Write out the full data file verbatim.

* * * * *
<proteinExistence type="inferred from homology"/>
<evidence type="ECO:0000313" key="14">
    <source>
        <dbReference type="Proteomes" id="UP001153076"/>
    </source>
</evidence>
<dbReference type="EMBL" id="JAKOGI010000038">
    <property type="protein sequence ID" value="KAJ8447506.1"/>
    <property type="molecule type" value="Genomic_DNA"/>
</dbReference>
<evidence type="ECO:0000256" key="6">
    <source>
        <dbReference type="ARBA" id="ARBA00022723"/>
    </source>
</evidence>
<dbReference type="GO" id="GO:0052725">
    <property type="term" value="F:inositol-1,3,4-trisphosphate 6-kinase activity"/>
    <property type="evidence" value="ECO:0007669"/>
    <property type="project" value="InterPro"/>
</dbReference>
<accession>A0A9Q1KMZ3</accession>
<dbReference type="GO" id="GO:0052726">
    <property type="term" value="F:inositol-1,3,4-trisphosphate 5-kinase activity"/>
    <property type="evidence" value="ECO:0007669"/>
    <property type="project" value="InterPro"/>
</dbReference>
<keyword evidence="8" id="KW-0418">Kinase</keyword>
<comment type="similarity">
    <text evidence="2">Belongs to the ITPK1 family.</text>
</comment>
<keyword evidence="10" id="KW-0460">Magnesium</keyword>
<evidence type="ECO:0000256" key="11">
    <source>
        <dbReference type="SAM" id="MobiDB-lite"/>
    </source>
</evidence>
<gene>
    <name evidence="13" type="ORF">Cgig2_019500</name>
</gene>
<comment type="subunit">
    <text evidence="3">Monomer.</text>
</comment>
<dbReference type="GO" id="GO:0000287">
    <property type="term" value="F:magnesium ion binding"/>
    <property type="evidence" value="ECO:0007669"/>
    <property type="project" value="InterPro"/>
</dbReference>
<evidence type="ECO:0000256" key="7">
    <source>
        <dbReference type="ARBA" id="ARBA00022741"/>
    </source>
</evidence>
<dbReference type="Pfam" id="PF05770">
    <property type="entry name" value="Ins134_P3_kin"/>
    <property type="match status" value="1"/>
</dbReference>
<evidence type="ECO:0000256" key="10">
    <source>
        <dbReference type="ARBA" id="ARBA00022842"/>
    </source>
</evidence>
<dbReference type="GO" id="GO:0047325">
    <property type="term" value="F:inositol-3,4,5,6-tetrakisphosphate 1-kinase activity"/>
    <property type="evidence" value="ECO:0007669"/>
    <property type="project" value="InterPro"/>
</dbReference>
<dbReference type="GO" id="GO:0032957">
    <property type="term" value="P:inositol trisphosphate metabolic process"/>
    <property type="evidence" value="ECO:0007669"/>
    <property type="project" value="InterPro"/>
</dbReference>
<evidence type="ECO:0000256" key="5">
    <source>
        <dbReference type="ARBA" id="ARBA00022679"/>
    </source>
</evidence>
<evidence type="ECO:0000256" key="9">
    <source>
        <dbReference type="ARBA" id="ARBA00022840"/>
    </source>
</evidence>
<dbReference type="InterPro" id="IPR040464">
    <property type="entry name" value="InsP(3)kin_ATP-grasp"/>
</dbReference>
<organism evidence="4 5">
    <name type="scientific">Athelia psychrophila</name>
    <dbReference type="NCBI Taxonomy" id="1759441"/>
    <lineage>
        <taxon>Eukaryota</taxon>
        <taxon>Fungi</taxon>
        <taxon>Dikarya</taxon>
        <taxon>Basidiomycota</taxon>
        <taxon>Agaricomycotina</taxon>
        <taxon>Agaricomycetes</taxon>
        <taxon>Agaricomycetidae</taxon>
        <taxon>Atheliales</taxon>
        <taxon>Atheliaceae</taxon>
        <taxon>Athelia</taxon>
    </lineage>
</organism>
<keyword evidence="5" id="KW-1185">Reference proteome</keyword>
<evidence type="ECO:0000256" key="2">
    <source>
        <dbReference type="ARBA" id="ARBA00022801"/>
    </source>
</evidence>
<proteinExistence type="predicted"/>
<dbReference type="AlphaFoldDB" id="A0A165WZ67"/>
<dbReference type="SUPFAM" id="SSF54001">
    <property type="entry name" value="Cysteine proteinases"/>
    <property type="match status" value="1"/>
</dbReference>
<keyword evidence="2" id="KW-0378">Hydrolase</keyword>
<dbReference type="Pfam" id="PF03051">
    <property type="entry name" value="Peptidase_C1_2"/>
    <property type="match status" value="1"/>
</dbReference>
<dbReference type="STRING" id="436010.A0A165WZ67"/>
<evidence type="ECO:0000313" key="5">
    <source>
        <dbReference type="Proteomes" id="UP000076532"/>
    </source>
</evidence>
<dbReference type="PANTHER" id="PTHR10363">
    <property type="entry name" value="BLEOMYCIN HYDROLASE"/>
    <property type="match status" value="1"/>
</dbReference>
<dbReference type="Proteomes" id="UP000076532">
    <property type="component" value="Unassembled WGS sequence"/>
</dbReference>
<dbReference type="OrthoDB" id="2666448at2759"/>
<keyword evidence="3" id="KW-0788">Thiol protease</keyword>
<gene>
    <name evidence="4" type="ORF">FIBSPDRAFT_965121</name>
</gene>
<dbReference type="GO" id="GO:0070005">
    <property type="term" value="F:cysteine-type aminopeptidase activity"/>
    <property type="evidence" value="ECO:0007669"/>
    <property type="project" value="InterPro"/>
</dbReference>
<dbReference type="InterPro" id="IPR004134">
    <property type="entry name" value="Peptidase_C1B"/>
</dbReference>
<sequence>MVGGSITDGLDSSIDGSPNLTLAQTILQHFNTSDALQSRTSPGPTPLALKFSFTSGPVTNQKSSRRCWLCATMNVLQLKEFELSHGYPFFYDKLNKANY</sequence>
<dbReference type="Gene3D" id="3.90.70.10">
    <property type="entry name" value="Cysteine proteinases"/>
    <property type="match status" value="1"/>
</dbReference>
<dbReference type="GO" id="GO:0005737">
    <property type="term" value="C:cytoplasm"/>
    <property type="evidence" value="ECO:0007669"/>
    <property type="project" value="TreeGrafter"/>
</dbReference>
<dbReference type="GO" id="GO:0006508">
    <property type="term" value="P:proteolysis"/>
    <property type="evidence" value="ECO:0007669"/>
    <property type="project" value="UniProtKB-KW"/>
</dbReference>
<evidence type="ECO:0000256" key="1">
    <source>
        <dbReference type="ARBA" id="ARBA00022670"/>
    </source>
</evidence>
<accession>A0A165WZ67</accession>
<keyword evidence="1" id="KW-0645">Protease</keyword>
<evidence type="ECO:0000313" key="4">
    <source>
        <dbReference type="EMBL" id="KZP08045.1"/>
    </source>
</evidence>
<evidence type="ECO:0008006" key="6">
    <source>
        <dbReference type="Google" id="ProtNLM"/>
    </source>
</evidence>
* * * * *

<proteinExistence type="inferred from homology"/>
<evidence type="ECO:0000313" key="14">
    <source>
        <dbReference type="Proteomes" id="UP001153076"/>
    </source>
</evidence>
<dbReference type="EMBL" id="JAKOGI010000038">
    <property type="protein sequence ID" value="KAJ8447506.1"/>
    <property type="molecule type" value="Genomic_DNA"/>
</dbReference>
<evidence type="ECO:0000256" key="6">
    <source>
        <dbReference type="ARBA" id="ARBA00022723"/>
    </source>
</evidence>
<dbReference type="GO" id="GO:0052725">
    <property type="term" value="F:inositol-1,3,4-trisphosphate 6-kinase activity"/>
    <property type="evidence" value="ECO:0007669"/>
    <property type="project" value="InterPro"/>
</dbReference>
<accession>A0A9Q1KMZ3</accession>
<dbReference type="GO" id="GO:0052726">
    <property type="term" value="F:inositol-1,3,4-trisphosphate 5-kinase activity"/>
    <property type="evidence" value="ECO:0007669"/>
    <property type="project" value="InterPro"/>
</dbReference>
<keyword evidence="8" id="KW-0418">Kinase</keyword>
<comment type="similarity">
    <text evidence="2">Belongs to the ITPK1 family.</text>
</comment>
<keyword evidence="10" id="KW-0460">Magnesium</keyword>
<evidence type="ECO:0000256" key="11">
    <source>
        <dbReference type="SAM" id="MobiDB-lite"/>
    </source>
</evidence>
<gene>
    <name evidence="13" type="ORF">Cgig2_019500</name>
</gene>
<comment type="subunit">
    <text evidence="3">Monomer.</text>
</comment>
<dbReference type="GO" id="GO:0000287">
    <property type="term" value="F:magnesium ion binding"/>
    <property type="evidence" value="ECO:0007669"/>
    <property type="project" value="InterPro"/>
</dbReference>
<evidence type="ECO:0000256" key="7">
    <source>
        <dbReference type="ARBA" id="ARBA00022741"/>
    </source>
</evidence>
<dbReference type="Pfam" id="PF05770">
    <property type="entry name" value="Ins134_P3_kin"/>
    <property type="match status" value="1"/>
</dbReference>
<evidence type="ECO:0000256" key="10">
    <source>
        <dbReference type="ARBA" id="ARBA00022842"/>
    </source>
</evidence>
<dbReference type="GO" id="GO:0047325">
    <property type="term" value="F:inositol-3,4,5,6-tetrakisphosphate 1-kinase activity"/>
    <property type="evidence" value="ECO:0007669"/>
    <property type="project" value="InterPro"/>
</dbReference>
<dbReference type="GO" id="GO:0032957">
    <property type="term" value="P:inositol trisphosphate metabolic process"/>
    <property type="evidence" value="ECO:0007669"/>
    <property type="project" value="InterPro"/>
</dbReference>
<evidence type="ECO:0000256" key="5">
    <source>
        <dbReference type="ARBA" id="ARBA00022679"/>
    </source>
</evidence>
<evidence type="ECO:0000256" key="9">
    <source>
        <dbReference type="ARBA" id="ARBA00022840"/>
    </source>
</evidence>
<dbReference type="InterPro" id="IPR040464">
    <property type="entry name" value="InsP(3)kin_ATP-grasp"/>
</dbReference>
<organism evidence="4 5">
    <name type="scientific">Athelia psychrophila</name>
    <dbReference type="NCBI Taxonomy" id="1759441"/>
    <lineage>
        <taxon>Eukaryota</taxon>
        <taxon>Fungi</taxon>
        <taxon>Dikarya</taxon>
        <taxon>Basidiomycota</taxon>
        <taxon>Agaricomycotina</taxon>
        <taxon>Agaricomycetes</taxon>
        <taxon>Agaricomycetidae</taxon>
        <taxon>Atheliales</taxon>
        <taxon>Atheliaceae</taxon>
        <taxon>Athelia</taxon>
    </lineage>
</organism>
<keyword evidence="5" id="KW-1185">Reference proteome</keyword>
<evidence type="ECO:0000256" key="2">
    <source>
        <dbReference type="ARBA" id="ARBA00022801"/>
    </source>
</evidence>
<proteinExistence type="predicted"/>
<dbReference type="AlphaFoldDB" id="A0A165WZ67"/>
<dbReference type="SUPFAM" id="SSF54001">
    <property type="entry name" value="Cysteine proteinases"/>
    <property type="match status" value="1"/>
</dbReference>
<keyword evidence="2" id="KW-0378">Hydrolase</keyword>
<dbReference type="Pfam" id="PF03051">
    <property type="entry name" value="Peptidase_C1_2"/>
    <property type="match status" value="1"/>
</dbReference>
<dbReference type="STRING" id="436010.A0A165WZ67"/>
<evidence type="ECO:0000313" key="5">
    <source>
        <dbReference type="Proteomes" id="UP000076532"/>
    </source>
</evidence>
<dbReference type="PANTHER" id="PTHR10363">
    <property type="entry name" value="BLEOMYCIN HYDROLASE"/>
    <property type="match status" value="1"/>
</dbReference>
<dbReference type="Proteomes" id="UP000076532">
    <property type="component" value="Unassembled WGS sequence"/>
</dbReference>
<dbReference type="OrthoDB" id="2666448at2759"/>
<keyword evidence="3" id="KW-0788">Thiol protease</keyword>
<gene>
    <name evidence="4" type="ORF">FIBSPDRAFT_965121</name>
</gene>
<dbReference type="GO" id="GO:0070005">
    <property type="term" value="F:cysteine-type aminopeptidase activity"/>
    <property type="evidence" value="ECO:0007669"/>
    <property type="project" value="InterPro"/>
</dbReference>
<dbReference type="InterPro" id="IPR004134">
    <property type="entry name" value="Peptidase_C1B"/>
</dbReference>
<sequence>MVGGSITDGLDSSIDGSPNLTLAQTILQHFNTSDALQSRTSPGPTPLALKFSFTSGPVTNQKSSRRCWLCATMNVLQLKEFELSHGYPFFYDKLNKANY</sequence>
<dbReference type="Gene3D" id="3.90.70.10">
    <property type="entry name" value="Cysteine proteinases"/>
    <property type="match status" value="1"/>
</dbReference>
<dbReference type="GO" id="GO:0005737">
    <property type="term" value="C:cytoplasm"/>
    <property type="evidence" value="ECO:0007669"/>
    <property type="project" value="TreeGrafter"/>
</dbReference>
<dbReference type="GO" id="GO:0006508">
    <property type="term" value="P:proteolysis"/>
    <property type="evidence" value="ECO:0007669"/>
    <property type="project" value="UniProtKB-KW"/>
</dbReference>
<evidence type="ECO:0000256" key="1">
    <source>
        <dbReference type="ARBA" id="ARBA00022670"/>
    </source>
</evidence>
<accession>A0A165WZ67</accession>
<keyword evidence="1" id="KW-0645">Protease</keyword>
<evidence type="ECO:0000313" key="4">
    <source>
        <dbReference type="EMBL" id="KZP08045.1"/>
    </source>
</evidence>
<evidence type="ECO:0008006" key="6">
    <source>
        <dbReference type="Google" id="ProtNLM"/>
    </source>
</evidence>